We all have our favourites, sure, but we all have that one TV home that we secretly always wished we could live in. Some of us wanted the security of the Simpsons’ house because back when The Simpsons knew how to draw on a heartstring or two, this house made us feel safe. Or, we wanted Carrie’s apartment in New York because even she knew that it was rent-controlled and she was on to a good thing, even with her impossibly non-existent income as a weekly columnist.
$1,500,000 – $1,650,000
This four bedroom family home (featuring a master bedroom with ensuite) in a quiet and friendly street features a spacious traditional dining room, both a lounge and an entertaining room, a stylish 70’s-era kitchen that can provide an easy cosmetic renovation for those looking to quickly add value and an extensive back and front yard big enough for a trampoline, a pool or even a barn.
Yes, that spare room on the ground floor of the Simpsons family residence is not a trick. It made an appearance in one or two episodes (Season 2, Episode 21 and Season 5, Episode 21 to be exact). Living on a single income, the Simpsons have never hidden from the fact that their finances were tight, and if they were a modern family (no reference to the eponymous TV show) they would undoubtedly be classified as risky borrowers, susceptible to a shift in interest rates or a major threat to their sole income. Homer once took on multiple jobs so Lisa could have a pony, but in reality, he would probably be taking on those jobs either way just to make sure they were buffered from any major changes to their finances today.
Frasier Krane’s Home
This three bedroom, light-filled and airy bedroom has been home to a celebrity and staple of the media, meaning only those with an appreciation for unpassable views and modernist stylings will fully appreciate what it has to offer. All three bedrooms come with an ensuite, while a beautifully-designed bathroom sits close to the main entrance for guests. The master bedroom features a centered bed and stunning views of the city skyline as well as an extensive walk in robe.
This was the favourite for many watching TV back in the 90’s. Frasier Krane’s home seemed to reek of success, whether it was because of the original (and you know it was an original) Eames chair, the expensive carpet or the heavy use of wood throughout, whether it be in the kitchen, the flooring or in the stunning central pillar that guides movement around the apartment.
While it was just a studio apartment, Roz Doyle’s place had a similarly airy and homely quality to it, were it not for the leopard-print bed covers.
This two bedroom, one bathroom apartment in the West Village is a New Yorker’s dream. Beautiful timber beams frame an open plan kitchen that looks onto a spacious living room that itself has its original early 20th-century window frames looking out to a traditional Manhattan vista. Make this as cozy or as modern in design as you like, the open plan nature of this apartment leaves itself primed for your tastes.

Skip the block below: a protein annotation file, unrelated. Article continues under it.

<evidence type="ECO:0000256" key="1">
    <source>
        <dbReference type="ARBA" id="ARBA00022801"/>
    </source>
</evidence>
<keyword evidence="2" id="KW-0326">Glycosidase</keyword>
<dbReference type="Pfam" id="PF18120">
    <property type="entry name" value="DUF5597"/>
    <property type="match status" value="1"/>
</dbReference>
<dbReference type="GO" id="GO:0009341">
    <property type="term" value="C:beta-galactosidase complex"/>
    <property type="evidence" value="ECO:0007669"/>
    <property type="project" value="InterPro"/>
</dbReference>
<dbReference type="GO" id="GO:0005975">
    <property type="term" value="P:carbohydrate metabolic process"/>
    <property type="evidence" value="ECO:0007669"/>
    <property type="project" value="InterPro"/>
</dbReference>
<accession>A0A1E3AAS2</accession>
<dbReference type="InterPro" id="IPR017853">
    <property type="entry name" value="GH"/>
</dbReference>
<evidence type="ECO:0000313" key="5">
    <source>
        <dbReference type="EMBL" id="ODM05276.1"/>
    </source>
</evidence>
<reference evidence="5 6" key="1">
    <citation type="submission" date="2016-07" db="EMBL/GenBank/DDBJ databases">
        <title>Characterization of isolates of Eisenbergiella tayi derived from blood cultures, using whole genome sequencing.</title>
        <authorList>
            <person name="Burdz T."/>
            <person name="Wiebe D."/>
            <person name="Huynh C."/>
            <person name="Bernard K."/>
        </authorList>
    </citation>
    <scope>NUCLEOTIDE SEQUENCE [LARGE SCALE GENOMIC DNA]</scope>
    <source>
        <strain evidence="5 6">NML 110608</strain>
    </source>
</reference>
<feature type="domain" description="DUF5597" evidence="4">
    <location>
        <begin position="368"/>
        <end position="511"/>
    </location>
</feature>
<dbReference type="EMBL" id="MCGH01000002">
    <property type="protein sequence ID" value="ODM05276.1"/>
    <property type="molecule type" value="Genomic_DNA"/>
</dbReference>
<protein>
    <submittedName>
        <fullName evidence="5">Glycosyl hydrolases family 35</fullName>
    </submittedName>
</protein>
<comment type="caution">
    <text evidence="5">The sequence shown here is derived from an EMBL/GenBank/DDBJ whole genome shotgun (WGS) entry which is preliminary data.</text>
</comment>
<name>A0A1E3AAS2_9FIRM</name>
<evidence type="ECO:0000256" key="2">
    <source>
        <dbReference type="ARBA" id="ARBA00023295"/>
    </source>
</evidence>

If the flash nature of Frasier Krane’s apartment never did it for you, perhaps Monica’s apartment in New York was more your style. Whether it was that brave use of purple and teal on the walls or the fact that everything in the apartment looked huggable, this was an apartment to make you just want to wrap a throw around yourself, pour a cup of tea and read a book on a rainy day.
The Brady Bunch
A mid-century dream. This three bedroom home features a study, open-plan and double-height lounge as well as recreation room. With stonework throughout, this is the perfect investment for a family looking to make small cosmetic renovations to bring it into the 21st century. A perfect example of Californian modern architecture, this won’t stay on the market for long.
Who knows how six kids were expected to share two bedrooms without serious altercations, were it not for the cult-like calm that exuded from the Brady parents from the moment they woke up to the moment they shut their eyes at night. Those who had a tiny feeling inside that they liked good design and were perhaps interested in architecture were undoubtedly drawn to this home when they watched the show as kids. Regardless of some of the materials and colours, this home was an incredible piece of architecture and a great example of a particular moment in home design in America.
Don Draper’s NYC apartment
This three bedroom modernist apartment in leafy Greenwich Village is one for the ages. Some things are timeless and the subtle styling of this apartment is as stylish as a Swiss watch. The lowered flooring gives a whole new meaning to the idea of lounging and makes for a relaxing entertaining spot, while the views are enough to make anyone dizzy.
There is no sane individual out there who wouldn’t want this apartment. Perhaps apart from Malcolm Turnbull’s Central Park extravaganza, this is a quintessential NYC apartment thanks both to the show it featured in as well as the immaculate attention that has been given to its interior design. Forget about Frasier Krane’s city bachelor pad, this is the one.
Round The Twist
An honourable mention has to go to the non-existent home inside the Split Point Lighthouse at Aireys Inlet. You had to have strong knees and dispositions to get up the stairs just to the first bedroom for this supposed four-bedroom home (plus a haunted spare room). This was a home for those of us who knew that city life might not be for us. Maybe we would live in the city for a while, but one day, somehow, we would live in that lighthouse. But then again, some of us actually did just that.